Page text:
A lecture by Yanis Varoufakis, in Cambridge Massachusetts, May 2018
Yanis Varoufakis was the Greek Minister of Finance with the Syriza party government, who resigned after 6 months. The Syriza Party proclaimed itself ready to make radical changes necessary to restore Greek sovereignty and economic stability. In 2015, when the Syriza government held a referendum on leaving the EU, and then immediately betrayed the wishes of the people, Varoufakis resigned.
Most recently, Varoufakis has started a new political party in Greece and written a book “Talking to my Daughter About Economy”. Having taken the initiative to describe political and economic realities in human terms, he has been making the rounds of talk news shows from Democracy Now! to the Young Turks, promoting his latest book . This lecture seemed to me to give a particularly coherent presentation of his analysis and world view. You can watch the interviews if you want to hear the answers to questions emerging from the discrepancies between his world view and that of the ordinary North American.
This talk by Yanis Varoufakis reframes our understanding of the relationship between political and economic activities. His unique perspective begins by quoting a rather shocking statement made to him by a German minister.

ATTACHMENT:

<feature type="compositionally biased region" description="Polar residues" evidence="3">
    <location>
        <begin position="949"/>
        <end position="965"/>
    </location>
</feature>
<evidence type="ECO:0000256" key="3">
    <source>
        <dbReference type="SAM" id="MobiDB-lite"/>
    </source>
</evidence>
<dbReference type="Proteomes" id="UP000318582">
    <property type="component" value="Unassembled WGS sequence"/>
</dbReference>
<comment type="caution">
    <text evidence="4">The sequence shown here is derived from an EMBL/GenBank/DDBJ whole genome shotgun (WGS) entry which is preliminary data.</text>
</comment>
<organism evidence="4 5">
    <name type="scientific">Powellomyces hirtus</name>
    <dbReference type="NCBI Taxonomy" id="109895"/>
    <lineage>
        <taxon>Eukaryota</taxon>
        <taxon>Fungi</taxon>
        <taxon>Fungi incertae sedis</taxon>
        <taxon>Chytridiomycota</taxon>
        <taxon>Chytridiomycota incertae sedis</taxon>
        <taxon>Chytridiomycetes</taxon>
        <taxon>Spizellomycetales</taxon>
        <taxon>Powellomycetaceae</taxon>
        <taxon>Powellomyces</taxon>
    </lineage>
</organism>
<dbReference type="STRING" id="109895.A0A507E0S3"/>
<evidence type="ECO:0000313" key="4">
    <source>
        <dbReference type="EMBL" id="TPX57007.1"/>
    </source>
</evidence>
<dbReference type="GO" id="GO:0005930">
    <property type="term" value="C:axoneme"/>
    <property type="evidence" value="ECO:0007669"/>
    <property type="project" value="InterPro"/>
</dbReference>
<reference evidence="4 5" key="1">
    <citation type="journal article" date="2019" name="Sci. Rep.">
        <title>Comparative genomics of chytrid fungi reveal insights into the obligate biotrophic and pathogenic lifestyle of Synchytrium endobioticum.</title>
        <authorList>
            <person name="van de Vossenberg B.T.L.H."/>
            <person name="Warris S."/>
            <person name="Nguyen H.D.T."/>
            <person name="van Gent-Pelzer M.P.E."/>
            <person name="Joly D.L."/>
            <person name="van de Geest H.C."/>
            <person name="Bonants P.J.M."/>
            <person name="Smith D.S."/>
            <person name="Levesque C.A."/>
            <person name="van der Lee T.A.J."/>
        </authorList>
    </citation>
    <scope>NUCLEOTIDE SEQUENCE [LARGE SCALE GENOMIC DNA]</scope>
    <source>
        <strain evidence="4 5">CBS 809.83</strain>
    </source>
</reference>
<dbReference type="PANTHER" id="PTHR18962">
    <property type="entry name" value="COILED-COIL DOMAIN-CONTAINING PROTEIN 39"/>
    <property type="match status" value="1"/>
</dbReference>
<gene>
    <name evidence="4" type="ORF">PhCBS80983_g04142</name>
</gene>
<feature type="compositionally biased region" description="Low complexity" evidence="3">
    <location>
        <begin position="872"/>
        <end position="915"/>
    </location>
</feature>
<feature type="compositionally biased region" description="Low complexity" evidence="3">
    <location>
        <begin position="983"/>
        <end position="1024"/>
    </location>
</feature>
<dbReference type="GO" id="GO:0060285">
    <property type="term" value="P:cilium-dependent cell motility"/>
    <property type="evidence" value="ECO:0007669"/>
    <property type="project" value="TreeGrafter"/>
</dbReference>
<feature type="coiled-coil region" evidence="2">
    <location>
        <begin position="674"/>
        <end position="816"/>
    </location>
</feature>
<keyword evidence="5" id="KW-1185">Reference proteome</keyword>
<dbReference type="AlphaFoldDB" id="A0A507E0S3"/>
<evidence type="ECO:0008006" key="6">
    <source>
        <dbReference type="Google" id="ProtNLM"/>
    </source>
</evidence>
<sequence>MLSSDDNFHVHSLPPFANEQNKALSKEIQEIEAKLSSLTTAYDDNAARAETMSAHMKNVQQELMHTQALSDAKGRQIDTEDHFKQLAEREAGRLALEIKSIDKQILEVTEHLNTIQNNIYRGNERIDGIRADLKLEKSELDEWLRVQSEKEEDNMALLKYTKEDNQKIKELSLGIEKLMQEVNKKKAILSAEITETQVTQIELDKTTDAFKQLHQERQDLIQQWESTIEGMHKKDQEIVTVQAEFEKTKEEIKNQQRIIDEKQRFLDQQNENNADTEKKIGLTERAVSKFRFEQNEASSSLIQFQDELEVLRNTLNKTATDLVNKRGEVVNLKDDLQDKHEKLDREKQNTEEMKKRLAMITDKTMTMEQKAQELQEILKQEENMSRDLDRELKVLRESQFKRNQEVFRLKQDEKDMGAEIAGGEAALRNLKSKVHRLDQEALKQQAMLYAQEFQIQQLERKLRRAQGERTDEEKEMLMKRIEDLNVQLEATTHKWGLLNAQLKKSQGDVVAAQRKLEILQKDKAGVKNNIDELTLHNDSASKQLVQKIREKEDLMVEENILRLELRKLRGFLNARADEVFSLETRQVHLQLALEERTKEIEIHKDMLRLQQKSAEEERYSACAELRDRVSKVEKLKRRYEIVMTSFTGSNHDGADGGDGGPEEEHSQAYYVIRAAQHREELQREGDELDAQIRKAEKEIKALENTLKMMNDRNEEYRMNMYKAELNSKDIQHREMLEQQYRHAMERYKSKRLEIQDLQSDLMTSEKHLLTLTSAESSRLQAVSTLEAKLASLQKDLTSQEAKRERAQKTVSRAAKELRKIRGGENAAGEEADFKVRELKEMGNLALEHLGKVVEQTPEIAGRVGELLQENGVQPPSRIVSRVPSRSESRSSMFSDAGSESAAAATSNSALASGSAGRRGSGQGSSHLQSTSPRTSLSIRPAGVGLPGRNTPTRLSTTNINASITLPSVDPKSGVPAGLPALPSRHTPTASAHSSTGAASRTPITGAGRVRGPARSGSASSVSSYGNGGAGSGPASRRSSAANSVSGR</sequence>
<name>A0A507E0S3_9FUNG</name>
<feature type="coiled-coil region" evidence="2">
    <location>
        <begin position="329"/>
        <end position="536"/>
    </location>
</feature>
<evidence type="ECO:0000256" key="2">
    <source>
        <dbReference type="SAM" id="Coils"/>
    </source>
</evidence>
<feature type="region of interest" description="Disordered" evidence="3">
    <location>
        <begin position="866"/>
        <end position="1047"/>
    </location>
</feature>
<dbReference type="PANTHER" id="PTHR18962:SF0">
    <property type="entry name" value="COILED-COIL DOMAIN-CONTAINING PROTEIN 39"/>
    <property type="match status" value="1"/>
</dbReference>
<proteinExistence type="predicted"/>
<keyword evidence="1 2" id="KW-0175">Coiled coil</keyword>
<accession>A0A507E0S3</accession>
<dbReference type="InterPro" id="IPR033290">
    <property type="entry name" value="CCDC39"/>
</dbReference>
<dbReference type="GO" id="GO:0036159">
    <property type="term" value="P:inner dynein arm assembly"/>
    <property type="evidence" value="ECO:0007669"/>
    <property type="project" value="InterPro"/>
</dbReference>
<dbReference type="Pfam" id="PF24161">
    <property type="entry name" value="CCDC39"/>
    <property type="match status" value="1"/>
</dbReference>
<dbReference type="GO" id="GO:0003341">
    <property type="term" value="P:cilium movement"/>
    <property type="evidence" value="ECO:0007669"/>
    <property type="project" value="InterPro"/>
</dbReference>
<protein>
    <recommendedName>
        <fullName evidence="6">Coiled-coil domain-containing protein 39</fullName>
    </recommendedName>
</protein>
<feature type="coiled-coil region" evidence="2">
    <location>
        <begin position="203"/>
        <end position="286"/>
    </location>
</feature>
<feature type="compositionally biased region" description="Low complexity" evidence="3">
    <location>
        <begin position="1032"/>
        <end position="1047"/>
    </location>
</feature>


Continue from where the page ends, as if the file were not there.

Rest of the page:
Elections cannot be allowed to interfere with economic policy.
But in fact, this is obviously true in the EU, and has been true in the US since Nixon took us off the Gold Standard and pegged the global monetary system to the almighty Dollar. According to Varoufakis, this is the central reality of our dying democracy here and in the European Union. All real power is in the economic sphere while democratic participation has become a superfluous ornament to appease the people. The real business of running the country is managed by and for the elite economic power structure. Varoufakis goes on to discuss what we can (and must) do about this situation.
Yanis Varoufakis is a Greek economist, academic and politician, who served as the Greek Minister of Finance from January to July 2015, when he resigned following the Syriza government disregard of public referendum on whether to accept increased austerity to remain in the European Union.
He describes himself on his twitter page as an
Economics professor, quietly writing obscure academic texts for years, until thrust onto the public scene by Europe’s inane handling of an inevitable crisis.